A spokesman has confirmed that 12,000 half-tonne straw bales destroyed in a recent fire equated to a loss of around “a week-and-a-half [of] capacity” at a newly-opened renewable energy plant.
Ahead of the plant’s official opening in Sleaford, Lincolnshire on November 28, Mike Harrison, Public Affairs Director of Sleaford Renewable Energy Plant (Sleaford REP), said that despite the loss of output, “it didn’t affect the running of the plant and no amount of planning would have prevented [the fire].”
Mr Harrison added that the fire is unlikely to have done any long term damage and was no more an environmental concern that “people lighting bonfires or The Forestry Commission burning sections of their forestry.”
An investigation into the fire, which occurred on October 19 near Greyless, Lincolnshire is still ongoing with three youths having been arrested on suspicion of arson and later bailed.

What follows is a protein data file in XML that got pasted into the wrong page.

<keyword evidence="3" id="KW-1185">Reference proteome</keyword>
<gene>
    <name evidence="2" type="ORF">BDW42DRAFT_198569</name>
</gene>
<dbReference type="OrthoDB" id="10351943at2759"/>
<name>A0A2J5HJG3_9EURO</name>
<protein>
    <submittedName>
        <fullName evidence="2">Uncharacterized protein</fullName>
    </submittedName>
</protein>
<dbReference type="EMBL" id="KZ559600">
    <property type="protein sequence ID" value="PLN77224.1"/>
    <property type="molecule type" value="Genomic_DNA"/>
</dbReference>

Glennmont Partners, formerly BNP Paribas’s Clean Energy Partners, funded construction of Sleaford Renewable Energy Plant in 2011 at a cost of £165 million to build as part of their ‘clean energy investment’.
The plant started operation in September and is described as being almost carbon neutral using straw bought from local farms to provide enough electricity to power 65,000 homes and reduce 240,000 tonnes of carbon dioxide.
Mr Harrison said, “the plant is the first of its kind in the UK but it is not new technology” and that “Sweden uses biomass fuel.”
He also confirmed plans for Glennmont Partners to build “another biomass plant in Brigg [North Lincolnshire].”
Glennmont Partners has stated its commitment to investing in the local community including local community projects, apprenticeship schemes and investments in ArtsNK and local education.
Mr Harrison said it has already “provided grants to Sleaford Little Theatre and the football club” as well as investing £200,000 in the upgrade of the A17 Kirkby to Sleaford road and footpath and the creation of 300 local jobs.
by Tom McBeth (December 2014)